Readers will never look at Groundhog Day in quite the same way again.


A groundhog who wants to be appreciated for more than his meteorological skills decides to go on vacation.

Every year, it’s always the same: “Are there going to be six more weeks of winter?! Is spring around the corner?!” People never ask Groundhog about him. So he packs up and heads to the spa, leaving a letter behind to explain himself. The mayor holds auditions for Groundhog’s position, but no animal can match him: among others, Elephant is too big, the nocturnal animals’ schedules are wrong, and “Ostrich got the whole thing backward.” But the auditions do make the TV news, and Groundhog is pleased to hear that his flair, work ethic, and all-around specialness are appreciated after all. He heads home to wide acclaim and loads of questions about himself. Happy, he gives his February forecast and heads into his hole…where Pearlman shatters Groundhog’s peace with a televised announcement that the Easter Bunny has quit. Helquist uses Groundhog’s perspective to show readers just how he is feeling—the scene after he’s shown himself on Groundhog Day, surrounded by litter and utterly alone, is particularly poignant, though the images of him at the spa, cucumbers on his eyes, and the auditioning animals help balance the mood.

Readers will never look at Groundhog Day in quite the same way again. (Picture book. 4-7)

Pub Date: Dec. 8, 2015

ISBN: 978-1-6196-3289-9

Page Count: 40

Publisher: Bloomsbury

Review Posted Online: Sept. 16, 2015

Kirkus Reviews Issue: Oct. 1, 2015

Did you like this book?

No Comments Yet

Hee haw.

Reader Votes

  • Readers Vote
  • 30

Our Verdict

  • Our Verdict
  • GET IT

  • IndieBound Bestseller


The print version of a knee-slapping cumulative ditty.

In the song, Smith meets a donkey on the road. It is three-legged, and so a “wonky donkey” that, on further examination, has but one eye and so is a “winky wonky donkey” with a taste for country music and therefore a “honky-tonky winky wonky donkey,” and so on to a final characterization as a “spunky hanky-panky cranky stinky-dinky lanky honky-tonky winky wonky donkey.” A free musical recording (of this version, anyway—the author’s website hints at an adults-only version of the song) is available from the publisher and elsewhere online. Even though the book has no included soundtrack, the sly, high-spirited, eye patch–sporting donkey that grins, winks, farts, and clumps its way through the song on a prosthetic metal hoof in Cowley’s informal watercolors supplies comical visual flourishes for the silly wordplay. Look for ready guffaws from young audiences, whether read or sung, though those attuned to disability stereotypes may find themselves wincing instead or as well.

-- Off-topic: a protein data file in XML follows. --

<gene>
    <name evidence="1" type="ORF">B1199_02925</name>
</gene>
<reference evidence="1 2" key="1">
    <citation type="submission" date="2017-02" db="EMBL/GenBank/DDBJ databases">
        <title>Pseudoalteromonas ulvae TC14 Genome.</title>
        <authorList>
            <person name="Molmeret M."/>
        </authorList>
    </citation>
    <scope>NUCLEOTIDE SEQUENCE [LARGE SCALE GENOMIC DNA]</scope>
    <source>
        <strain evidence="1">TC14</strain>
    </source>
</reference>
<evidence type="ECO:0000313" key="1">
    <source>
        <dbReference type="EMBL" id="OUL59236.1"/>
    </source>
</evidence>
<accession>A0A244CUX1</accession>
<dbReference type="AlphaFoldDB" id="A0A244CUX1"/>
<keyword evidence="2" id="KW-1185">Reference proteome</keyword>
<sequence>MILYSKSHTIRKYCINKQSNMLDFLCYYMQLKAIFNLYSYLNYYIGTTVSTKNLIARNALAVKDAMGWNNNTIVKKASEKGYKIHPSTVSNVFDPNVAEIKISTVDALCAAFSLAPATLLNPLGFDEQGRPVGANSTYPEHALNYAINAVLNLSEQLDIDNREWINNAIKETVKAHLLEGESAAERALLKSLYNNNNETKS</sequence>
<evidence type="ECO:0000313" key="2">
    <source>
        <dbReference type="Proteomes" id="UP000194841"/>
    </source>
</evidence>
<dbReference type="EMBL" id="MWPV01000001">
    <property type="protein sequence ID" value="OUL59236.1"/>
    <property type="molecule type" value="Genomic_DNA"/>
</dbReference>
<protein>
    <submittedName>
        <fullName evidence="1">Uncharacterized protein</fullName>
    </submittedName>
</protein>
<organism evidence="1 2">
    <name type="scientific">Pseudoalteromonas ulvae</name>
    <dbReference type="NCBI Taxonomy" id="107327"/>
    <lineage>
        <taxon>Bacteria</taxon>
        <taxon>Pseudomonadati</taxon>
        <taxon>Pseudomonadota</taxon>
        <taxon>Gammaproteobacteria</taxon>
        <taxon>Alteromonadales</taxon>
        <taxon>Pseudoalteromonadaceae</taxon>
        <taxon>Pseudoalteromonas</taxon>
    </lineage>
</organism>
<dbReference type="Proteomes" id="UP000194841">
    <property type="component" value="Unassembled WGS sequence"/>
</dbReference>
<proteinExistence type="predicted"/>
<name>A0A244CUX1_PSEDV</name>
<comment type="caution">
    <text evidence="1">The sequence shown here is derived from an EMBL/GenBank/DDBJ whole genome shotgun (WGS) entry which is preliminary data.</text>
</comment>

Hee haw. (Picture book. 5-7)

Pub Date: May 1, 2010

ISBN: 978-0-545-26124-1

Page Count: 26

Publisher: Scholastic

Review Posted Online: Dec. 29, 2018

Did you like this book?

As ephemeral as a valentine.


Daywalt and Jeffers’ wandering crayons explore love.

Each double-page spread offers readers a vision of one of the anthropomorphic crayons on the left along with the statement “Love is [color].” The word love is represented by a small heart in the appropriate color. Opposite, childlike crayon drawings explain how that color represents love. So, readers learn, “love is green. / Because love is helpful.” The accompanying crayon drawing depicts two alligators, one holding a recycling bin and the other tossing a plastic cup into it, offering readers two ways of understanding green. Some statements are thought-provoking: “Love is white. / Because sometimes love is hard to see,” reaches beyond the immediate image of a cat’s yellow eyes, pink nose, and black mouth and whiskers, its white face and body indistinguishable from the paper it’s drawn on, to prompt real questions. “Love is brown. / Because sometimes love stinks,” on the other hand, depicted by a brown bear standing next to a brown, squiggly turd, may provoke giggles but is fundamentally a cheap laugh. Some of the color assignments have a distinctly arbitrary feel: Why is purple associated with the imagination and pink with silliness? Fans of The Day the Crayons Quit (2013) hoping for more clever, metaliterary fun will be disappointed by this rather syrupy read.

As ephemeral as a valentine. (Picture book. 4-6)

Pub Date: Dec. 24, 2019

ISBN: 978-1-5247-9268-8

Page Count: 32

Publisher: Penguin Workshop

Review Posted Online: Feb. 2, 2021

Did you like this book?

No Comments Yet